June 2013
Volume 54, Issue 15
ARVO Annual Meeting Abstract  |   June 2013
Canadian PhIIIb study: ranibizumab combination/monotherapy in visual impairment due to DME: Preliminary Analysis
Author Affiliations & Notes
  • Thomas Sheidow
    Ivey Eye Institute, London, ON, Canada
    Ophthalmology, Western University, London, ON, Canada
  • Alan Berger
    St. Michael's Hospital, Toronto, ON, Canada
  • Frederica deTakacsy
    Novartis Pharmaceuticals Canada Inc., Dorval, QC, Canada
  • Ruihong’ Li
    Novartis Pharmaceuticals Canada Inc., Dorval, QC, Canada
  • Bonita Rehel
    Everest Clinical Research Services, Inc., Markham, ON, Canada
  • AnneSophie Courseau
    Novartis Pharmaceuticals Canada Inc., Dorval, QC, Canada
  • Footnotes
    Commercial Relationships Thomas Sheidow, Novartis (F); Alan Berger, None; Frederica deTakacsy, Novartis Pharmaceuticals Canada Inc. (E); Ruihong’ Li, Novartis Pharma (E); Bonita Rehel, Novartis Pharmaceuticals Canada Inc. (C); AnneSophie Courseau, Novartis Pharmaceuticals Canada Inc. (E), Sanofi Canada Inc. (E)
  • Footnotes
    Support None
Investigative Ophthalmology & Visual Science June 2013, Vol.54, 4025. doi:
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      Thomas Sheidow, Alan Berger, Frederica deTakacsy, Ruihong’ Li, Bonita Rehel, AnneSophie Courseau; Canadian PhIIIb study: ranibizumab combination/monotherapy in visual impairment due to DME: Preliminary Analysis. Invest. Ophthalmol. Vis. Sci. 2013;54(15):4025.

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      © ARVO (1962-2015); The Authors (2016-present)

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Purpose: Current standard-of-care for DME, laser photocoagulation, slows progression of vision loss, but rarely results in visual improvement. Based on currently available data, it was hypothesized that patients treated with ranibizumab (alone or in combination with laser) would show greater improvement in BCVA scores than those treated with laser alone. This study evaluated the effect of ranibizumab therapy (alone or with laser) on BCVA over a 12-month period as compared to laser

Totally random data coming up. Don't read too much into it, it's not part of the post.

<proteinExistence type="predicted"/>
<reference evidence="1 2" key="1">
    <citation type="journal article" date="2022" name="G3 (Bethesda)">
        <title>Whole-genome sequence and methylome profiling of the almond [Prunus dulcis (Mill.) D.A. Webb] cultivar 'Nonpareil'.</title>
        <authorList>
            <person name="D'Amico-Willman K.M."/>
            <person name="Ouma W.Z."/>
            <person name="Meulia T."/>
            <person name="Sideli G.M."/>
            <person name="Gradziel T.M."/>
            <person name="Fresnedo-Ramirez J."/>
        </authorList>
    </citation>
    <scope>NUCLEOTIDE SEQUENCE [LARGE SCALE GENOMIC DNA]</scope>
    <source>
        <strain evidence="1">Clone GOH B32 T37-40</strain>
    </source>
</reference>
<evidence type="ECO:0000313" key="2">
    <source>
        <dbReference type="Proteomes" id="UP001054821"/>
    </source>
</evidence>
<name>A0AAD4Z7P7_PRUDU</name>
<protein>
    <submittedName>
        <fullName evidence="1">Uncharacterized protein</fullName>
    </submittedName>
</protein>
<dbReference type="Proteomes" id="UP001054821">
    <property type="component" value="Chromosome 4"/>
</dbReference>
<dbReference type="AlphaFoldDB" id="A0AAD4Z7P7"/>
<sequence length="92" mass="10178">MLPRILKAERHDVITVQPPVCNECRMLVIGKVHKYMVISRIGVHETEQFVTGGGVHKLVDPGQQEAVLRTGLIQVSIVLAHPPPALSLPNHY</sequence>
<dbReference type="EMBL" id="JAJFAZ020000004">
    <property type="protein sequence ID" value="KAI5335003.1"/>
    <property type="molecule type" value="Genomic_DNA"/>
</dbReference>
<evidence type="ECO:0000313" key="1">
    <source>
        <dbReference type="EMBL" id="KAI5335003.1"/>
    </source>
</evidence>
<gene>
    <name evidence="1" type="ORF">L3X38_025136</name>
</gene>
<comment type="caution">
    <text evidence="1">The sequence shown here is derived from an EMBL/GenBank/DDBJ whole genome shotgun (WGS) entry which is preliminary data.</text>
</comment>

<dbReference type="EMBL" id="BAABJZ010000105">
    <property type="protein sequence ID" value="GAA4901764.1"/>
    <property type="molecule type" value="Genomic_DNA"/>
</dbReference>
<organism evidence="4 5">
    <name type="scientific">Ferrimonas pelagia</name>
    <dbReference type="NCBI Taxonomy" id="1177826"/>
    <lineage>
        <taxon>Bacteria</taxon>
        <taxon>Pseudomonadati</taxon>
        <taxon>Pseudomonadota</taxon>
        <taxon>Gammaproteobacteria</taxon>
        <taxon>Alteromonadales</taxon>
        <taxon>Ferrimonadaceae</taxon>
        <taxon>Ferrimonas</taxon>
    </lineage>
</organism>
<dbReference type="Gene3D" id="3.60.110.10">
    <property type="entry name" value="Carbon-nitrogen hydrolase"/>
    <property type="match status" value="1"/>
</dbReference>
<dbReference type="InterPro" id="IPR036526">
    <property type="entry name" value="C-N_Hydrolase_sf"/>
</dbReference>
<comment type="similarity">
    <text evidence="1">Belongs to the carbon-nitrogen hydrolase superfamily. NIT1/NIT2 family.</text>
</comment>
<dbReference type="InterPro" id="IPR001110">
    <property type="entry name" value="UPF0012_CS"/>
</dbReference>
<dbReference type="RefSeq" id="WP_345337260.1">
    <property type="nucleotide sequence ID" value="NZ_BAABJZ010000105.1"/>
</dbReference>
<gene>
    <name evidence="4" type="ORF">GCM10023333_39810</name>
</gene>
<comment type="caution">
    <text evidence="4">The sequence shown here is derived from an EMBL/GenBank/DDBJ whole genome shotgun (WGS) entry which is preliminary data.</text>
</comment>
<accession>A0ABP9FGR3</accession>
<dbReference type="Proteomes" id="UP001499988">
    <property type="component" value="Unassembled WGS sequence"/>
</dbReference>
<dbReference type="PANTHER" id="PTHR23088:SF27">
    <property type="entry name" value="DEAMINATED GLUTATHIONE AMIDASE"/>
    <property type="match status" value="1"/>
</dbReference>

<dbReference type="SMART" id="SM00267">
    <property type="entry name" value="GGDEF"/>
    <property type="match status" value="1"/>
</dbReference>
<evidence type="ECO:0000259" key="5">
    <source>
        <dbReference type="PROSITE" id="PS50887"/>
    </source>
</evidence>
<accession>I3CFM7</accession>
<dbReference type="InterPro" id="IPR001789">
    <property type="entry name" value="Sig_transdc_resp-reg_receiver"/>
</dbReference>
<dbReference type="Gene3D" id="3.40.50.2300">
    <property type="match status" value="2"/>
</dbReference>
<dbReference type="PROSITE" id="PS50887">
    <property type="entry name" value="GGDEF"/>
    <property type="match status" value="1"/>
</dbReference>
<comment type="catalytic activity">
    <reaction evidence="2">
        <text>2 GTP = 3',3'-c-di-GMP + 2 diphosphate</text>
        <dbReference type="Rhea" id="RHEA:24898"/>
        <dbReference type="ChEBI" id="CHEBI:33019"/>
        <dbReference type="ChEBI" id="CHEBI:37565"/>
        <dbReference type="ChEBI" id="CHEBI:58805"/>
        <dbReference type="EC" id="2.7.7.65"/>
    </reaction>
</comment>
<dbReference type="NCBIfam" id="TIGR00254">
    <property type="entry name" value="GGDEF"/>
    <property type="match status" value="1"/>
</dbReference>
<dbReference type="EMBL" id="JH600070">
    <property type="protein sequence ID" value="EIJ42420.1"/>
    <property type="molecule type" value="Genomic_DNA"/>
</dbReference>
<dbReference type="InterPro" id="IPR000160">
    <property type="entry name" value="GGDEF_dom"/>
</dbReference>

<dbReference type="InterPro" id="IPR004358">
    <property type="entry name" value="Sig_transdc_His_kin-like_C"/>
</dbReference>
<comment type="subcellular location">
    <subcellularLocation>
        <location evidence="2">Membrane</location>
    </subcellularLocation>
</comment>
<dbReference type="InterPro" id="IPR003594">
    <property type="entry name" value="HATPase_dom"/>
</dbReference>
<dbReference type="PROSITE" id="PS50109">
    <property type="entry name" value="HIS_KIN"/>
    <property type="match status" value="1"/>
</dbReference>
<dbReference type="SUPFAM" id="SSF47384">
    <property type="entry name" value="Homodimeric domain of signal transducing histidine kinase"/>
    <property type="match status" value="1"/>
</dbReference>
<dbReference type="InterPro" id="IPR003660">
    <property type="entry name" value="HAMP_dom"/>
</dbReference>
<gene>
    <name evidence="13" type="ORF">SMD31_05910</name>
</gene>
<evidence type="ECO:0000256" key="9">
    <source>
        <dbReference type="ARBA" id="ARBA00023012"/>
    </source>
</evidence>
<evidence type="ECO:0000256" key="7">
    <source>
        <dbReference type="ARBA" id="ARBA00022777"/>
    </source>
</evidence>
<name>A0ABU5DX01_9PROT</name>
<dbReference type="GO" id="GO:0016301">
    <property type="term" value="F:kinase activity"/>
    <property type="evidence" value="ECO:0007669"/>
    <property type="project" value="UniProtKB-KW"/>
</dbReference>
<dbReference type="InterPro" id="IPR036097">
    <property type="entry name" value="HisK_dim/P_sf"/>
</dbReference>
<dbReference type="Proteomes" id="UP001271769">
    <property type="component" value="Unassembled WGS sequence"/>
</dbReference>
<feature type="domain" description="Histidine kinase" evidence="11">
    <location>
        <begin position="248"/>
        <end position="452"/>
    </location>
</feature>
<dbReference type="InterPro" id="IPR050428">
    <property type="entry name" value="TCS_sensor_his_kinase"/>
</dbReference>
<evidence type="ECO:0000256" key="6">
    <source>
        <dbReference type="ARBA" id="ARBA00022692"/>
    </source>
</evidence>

Methods: Eligible patients required a diagnosis of visual impairment due to DME in at least one eye and be eligible for laser. Participants could not have conditions which could interfere with study outcomes or safety. Patients receiving ranibizumab were given 3 consecutive monthly injections, and followed over a 10-month period during which injections were given/held based on stability criteria of the disease. Laser was administered as per ETDRS guidelines at intervals no shorter than 3 months

Results: 241 patients were randomized 1:1:1 into 3 arms: 78 were randomized to combination therapy, 81 to ranibizumab monotherapy and 82 to laser monotherapy. In the ITT population (N=212), the mean (±SD) age at baseline was 62 (±10) years, 60% were male and 86% were Caucasian. The mean BCVA score and CRT at baseline were 63.7 (±10) letters and 437 (±141) µm. Treatment groups were comparable. The mean change from baseline to Month 12 in BCVA and CRT was +8.0 letters (95% CI: 5.5, 10.5) and -144µm (95% CI: -182, -106) for the combination arm (n=60), +8.3 letters (95% CI: 6.5, 10.1) and -135µm (95% CI: -170, -100) for the ranibizumab arm (n=62) and +1.1 letters (95% CI: -2.5, 4.6; n=46) and -112µm (95% CI: -157, -68; n=45) for the laser arm. During the trial, the mean number of injections received was 8.5 (±3) for the combination arm (n=71) and 8.6 for the ranibizumab arm (n=74). The mean number of laser sessions was 1.6 (±1) for the combination arm (n=69) and 2.5 (±1) for laser arm (n=69). The most common reason for discontinuation reported was unsatisfactory therapeutic effect in 11% of the laser arm (n=82), 3% of the combination arm (n=78) and 1% of the ranibizumab arm (n=81). 11% of safety patients experienced an SAE (n=214). No fatal event was reported

Conclusions: This preliminary analysis shows ranibizumab (alone or with laser) to be an effective and safe treatment option for visual impairment due to DME.

Keywords: 499 diabetic retinopathy • 505 edema  

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